Policy Departs From Approach Taken Under Previous District Attorneys
By a MetNews Staff Writer
The Los Angeles County District Attorney’s Office’s Media Relations Division has refused to respond to inquiries as to whether it’s true that an order has been issued that press releases on cases put the spotlight on District Attorney George Gascón, no longer mention the deputy handling the case, and not include the potential maximum sentence—but an answer came yesterday, with the issuance of a release conforming to those rules.
The METNEWS made inquiry by email on Jan. 27 and Jan. 28 as to whether the rumor of the format change was accurate. Public Information Officer Pamela Johnson responded on Feb. 1:
“Good morning. We have received your email inquiry. Thanks.”
It had been rumored that all future press releases on cases are to begin:
“George Gascon announced.”
The first paragraph of yesterday’s press release, by Assistant Media Chief Greg Risling, says:
“Los Angeles County District Attorney George Gascón announced today that the former mayor of Maywood and 10 others have been charged in a 34-count complaint alleging widespread corruption that includes soliciting and receiving bribes, misappropriation of public funds and embezzlement over a three-year period.”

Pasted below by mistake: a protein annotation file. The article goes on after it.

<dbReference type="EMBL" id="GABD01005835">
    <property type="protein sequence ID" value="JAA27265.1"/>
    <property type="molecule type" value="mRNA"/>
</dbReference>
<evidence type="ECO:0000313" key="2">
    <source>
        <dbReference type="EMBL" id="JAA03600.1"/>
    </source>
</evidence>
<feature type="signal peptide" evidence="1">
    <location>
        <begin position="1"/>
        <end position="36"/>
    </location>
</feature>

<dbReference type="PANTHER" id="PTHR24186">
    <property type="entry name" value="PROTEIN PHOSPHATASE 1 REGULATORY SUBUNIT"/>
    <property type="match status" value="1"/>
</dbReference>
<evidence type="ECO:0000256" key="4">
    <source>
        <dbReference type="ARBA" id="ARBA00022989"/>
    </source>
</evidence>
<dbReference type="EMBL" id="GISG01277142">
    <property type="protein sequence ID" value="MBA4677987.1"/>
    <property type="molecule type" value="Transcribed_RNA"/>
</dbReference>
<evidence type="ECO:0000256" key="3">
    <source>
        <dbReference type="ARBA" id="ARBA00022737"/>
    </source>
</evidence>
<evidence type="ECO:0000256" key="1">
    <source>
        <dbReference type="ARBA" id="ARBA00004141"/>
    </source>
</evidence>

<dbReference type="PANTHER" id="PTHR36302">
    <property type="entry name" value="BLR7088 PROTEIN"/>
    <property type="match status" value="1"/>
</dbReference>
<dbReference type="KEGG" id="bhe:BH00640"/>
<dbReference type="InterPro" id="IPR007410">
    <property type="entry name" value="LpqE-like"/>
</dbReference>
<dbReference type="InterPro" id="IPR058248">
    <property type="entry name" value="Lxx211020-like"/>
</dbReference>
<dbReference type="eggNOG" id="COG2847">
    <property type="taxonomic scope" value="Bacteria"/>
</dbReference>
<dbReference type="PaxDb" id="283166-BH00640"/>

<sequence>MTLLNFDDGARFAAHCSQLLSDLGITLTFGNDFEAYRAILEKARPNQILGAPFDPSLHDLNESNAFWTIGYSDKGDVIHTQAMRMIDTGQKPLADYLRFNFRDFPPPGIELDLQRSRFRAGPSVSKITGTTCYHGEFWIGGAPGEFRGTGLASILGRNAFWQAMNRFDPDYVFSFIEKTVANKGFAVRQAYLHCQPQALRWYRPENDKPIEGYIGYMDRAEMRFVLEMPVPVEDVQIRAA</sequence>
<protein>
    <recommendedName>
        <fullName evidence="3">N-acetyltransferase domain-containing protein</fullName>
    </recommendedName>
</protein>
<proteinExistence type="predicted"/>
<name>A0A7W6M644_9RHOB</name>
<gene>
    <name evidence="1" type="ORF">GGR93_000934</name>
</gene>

The deputy district attorney handling the case is not mentioned. The potential sentence is not stated.
A Jan. 26 press release by Johnson, using the traditional format, begins:
“A 44-year-old man has been charged with fatally beating his mother and stepfather with a baseball bat at their Hacienda Heights home earlier this month, the Los Angeles County District Attorney’s Office announced today.”
“Deputy District Attorney Lisa Harris is the prosecutor assigned to case KA126512.”
It also relates:
“If convicted as charged, Garibay faces a maximum sentence of 57 years to life in state prison.”
Summary on Website
The Gascón administration, which began Dec. 7, has also departed from the norm in its depiction of the district attorney on the office website.
When Gil Garcetti was district attorney, a “history” section was added to that website. It has a brief description of each of the district attorneys, with a click-through to a more expansive biography.
Here are the descriptions other recent heads of the office:
Robert H. Philibosian | 1982 - 1984
Robert Philibosian was picked to replace John Van de Kamp after his election as state attorney general in 1982. [19 words.]
Ira Reiner | 1984 - 1992
When Ira Reiner was elected district attorney he was already a well-known public figure in Los Angeles. [17 words.]
Gil Garcetti | 1992 - 2000
Gil Garcetti was head deputy of the Torrance office when he was elected in 1992. Garcetti was District Attorney Ira Reiner’s former chief deputy district attorney. [26 words.]
Steve Cooley | 2000 - 2012
Steve Cooley joined the District Attorney’s Office in 1973 as a law clerk. He became a deputy district attorney later that year. [22 words.]
Jackie Lacey |2012 - 2020
District Attorney Jackie Lacey spent most of her professional life as a prosecutor, manager and executive in the Los Angeles County District Attorney’s Office. [24 words.]